• UPDATE or
  • DELETE

39
Triggers Contrasted with Stored Procedures
Procedures are called explicitly
Triggers are event-driven
Source adapted from Mullins, 1995.
40
Simplified trigger syntax, SQL2003
Create routine syntax, SQL2003
41
Embedded and Dynamic SQL
  • Embedded SQL
  • Including hard-coded SQL statements in a program
    written in another language such as C or Java
  • Dynamic SQL
  • Ability for an application program to generate
    SQL code on the fly, as the application is running

42
Homework Assignment
  • Homework Assignment 8
  • Case Exercise
  • Page 367, 2 - All

43
Next... Client/Server Database Environment
44
Answers to MVCH 2, Pg 320
  • 2. a.
  • SELECT DISTINCT PERFORMS_T.PHYSICIAN_ID,
  • PERSON_T.PERSON_LAST_NAME,
  • PERSON_T.PERSON_FIRST_NAME,
  • PERFORMS_T.PATIENT_ID,P1.PERSON_LAST_NAME,
  • P1.PERSON_FIRST_NAME,
  • PERFORMS_T.TREATMENT_ID,TREATMENT_T.TREATMENT_NAME
  • FROM PERFORMS_T, PATIENT_T,PHYSICIAN_T,
  • PERSON_T,PERSON_T P1,TREATMENT_T
  • WHERE PERFORMS_T.PHYSICIAN_ID
    PATIENT_T.PHYSICIAN_ID
  • AND PERFORMS_T.PHYSICIAN_ID
    PHYSICIAN_T.PHYSICIAN_ID
  • AND PERFORMS_T.PATIENT_ID
    PATIENT_T.PATIENT_ID
  • AND PHYSICIAN_T.PERSON_ID
    PERSON_T.PERSON_ID
  • AND PATIENT_T.PERSON_ID P1.PERSON_ID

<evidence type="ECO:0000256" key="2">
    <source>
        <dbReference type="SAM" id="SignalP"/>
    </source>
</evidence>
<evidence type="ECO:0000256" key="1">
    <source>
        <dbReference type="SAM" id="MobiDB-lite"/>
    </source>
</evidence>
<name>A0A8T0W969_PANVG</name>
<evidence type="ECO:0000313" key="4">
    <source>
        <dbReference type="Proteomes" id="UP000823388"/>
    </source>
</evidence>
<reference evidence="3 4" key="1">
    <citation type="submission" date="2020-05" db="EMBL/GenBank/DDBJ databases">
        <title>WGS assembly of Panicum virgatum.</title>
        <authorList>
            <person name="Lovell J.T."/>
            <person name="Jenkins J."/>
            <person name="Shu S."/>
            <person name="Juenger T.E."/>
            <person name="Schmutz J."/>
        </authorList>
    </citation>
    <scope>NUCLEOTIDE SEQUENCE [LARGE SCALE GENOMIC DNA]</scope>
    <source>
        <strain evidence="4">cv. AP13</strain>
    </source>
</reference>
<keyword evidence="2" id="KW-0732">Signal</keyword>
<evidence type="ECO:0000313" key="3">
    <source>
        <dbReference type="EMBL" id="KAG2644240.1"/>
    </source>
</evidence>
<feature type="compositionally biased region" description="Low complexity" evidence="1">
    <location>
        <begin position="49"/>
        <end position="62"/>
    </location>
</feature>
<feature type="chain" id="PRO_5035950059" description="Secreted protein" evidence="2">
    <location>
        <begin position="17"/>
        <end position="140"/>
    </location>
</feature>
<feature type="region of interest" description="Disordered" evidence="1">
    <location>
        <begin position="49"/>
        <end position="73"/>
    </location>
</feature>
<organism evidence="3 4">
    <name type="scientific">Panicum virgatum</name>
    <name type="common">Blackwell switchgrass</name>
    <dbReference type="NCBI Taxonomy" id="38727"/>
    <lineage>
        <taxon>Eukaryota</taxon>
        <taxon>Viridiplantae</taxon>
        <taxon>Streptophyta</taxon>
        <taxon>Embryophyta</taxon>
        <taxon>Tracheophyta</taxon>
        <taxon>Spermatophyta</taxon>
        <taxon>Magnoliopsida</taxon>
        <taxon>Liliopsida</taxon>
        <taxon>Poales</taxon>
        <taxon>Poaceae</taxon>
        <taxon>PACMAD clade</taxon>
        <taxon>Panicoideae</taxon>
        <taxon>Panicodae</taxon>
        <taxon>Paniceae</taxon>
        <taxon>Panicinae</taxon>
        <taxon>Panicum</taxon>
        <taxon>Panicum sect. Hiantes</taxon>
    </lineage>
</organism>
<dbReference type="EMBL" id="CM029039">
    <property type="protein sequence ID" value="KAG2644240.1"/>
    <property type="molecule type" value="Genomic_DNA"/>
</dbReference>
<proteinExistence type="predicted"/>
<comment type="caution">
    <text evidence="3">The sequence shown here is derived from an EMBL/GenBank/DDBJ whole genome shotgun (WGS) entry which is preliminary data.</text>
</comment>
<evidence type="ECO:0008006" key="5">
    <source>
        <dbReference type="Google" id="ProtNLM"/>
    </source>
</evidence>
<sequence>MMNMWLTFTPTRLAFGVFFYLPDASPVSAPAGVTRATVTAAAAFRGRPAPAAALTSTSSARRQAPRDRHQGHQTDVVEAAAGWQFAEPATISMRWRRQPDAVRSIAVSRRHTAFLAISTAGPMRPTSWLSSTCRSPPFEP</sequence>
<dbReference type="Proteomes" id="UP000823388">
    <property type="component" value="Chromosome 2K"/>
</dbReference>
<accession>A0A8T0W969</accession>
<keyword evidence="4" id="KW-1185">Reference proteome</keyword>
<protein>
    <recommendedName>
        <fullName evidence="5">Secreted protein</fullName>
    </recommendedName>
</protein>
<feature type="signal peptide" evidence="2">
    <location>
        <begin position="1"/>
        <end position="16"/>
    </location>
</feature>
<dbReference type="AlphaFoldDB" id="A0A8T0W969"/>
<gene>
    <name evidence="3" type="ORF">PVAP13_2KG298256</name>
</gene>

• AND PERFORMS_T.TREATMENT_ID
  • TREATMENT_T.TREATMENT_ID

45
Cont.
  • 2. b.
  • SELECT DISTINCT PERFORMS_T.PHYSICIAN_ID,
  • PERSON_T.PERSON_LAST_NAME,
  • PERSON_T.PERSON_FIRST_NAME, PERFORMS_T.PATIENT_ID,
  • P1.PERSON_LAST_NAME,P1.PERSON_FIRST_NAME,
  • PERFORMS_T.TREATMENT_ID,TREATMENT_T.TREATMENT_NAME
  • FROM PERFORMS_T, PATIENT_T, PHYSICIAN_T,
    PERSON_T,
  • PERSON_T P1,TREATMENT_T
  • WHERE PERFORMS_T.PHYSICIAN_ID
    PATIENT_T.PHYSICIAN_ID
  • AND PERFORMS_T.PHYSICIAN_ID
    PHYSICIAN_T.PHYSICIAN_ID
  • AND PERFORMS_T.PATIENT_ID
    PATIENT_T.PATIENT_ID
  • AND PHYSICIAN_T.PERSON_ID
    PERSON_T.PERSON_ID
  • AND PATIENT_T.PERSON_ID
    P1.PERSON_ID
  • AND PERFORMS_T.TREATMENT_ID
  • TREATMENT_T.TREATMENT_ID

46
Cont.
  • 2. c.
  • SELECT PERFORMS_T.PATIENT_ID,AVG(TT.TOT_TREATMENT)
  • FROM PERFORMS_T,
  • (SELECT PATIENT_ID,count() AS TOT_TREATMENT FROM
    PERFORMS_T GROUP BY
  • PATIENT_ID) TT
  • WHERE PERFORMS_T.PATIENT_ID TT.PATIENT_ID
  • GROUP BY PERFORMS_T.PATIENT_ID

47
Cont.
  • 2. d.
  • SELECT CARE_CENTER_T.IN_CHARGE,
  • sum(ASSIGNMENT_T.HOURS_WORKED)
  • FROM CARE_CENTER_T,ASSIGNMENT_T
  • WHERE ASSIGNMENT_T.CARECENTER_ID
  • CARE_CENTER_T.CARECENTER_ID
  • GROUP BY IN_CHARGE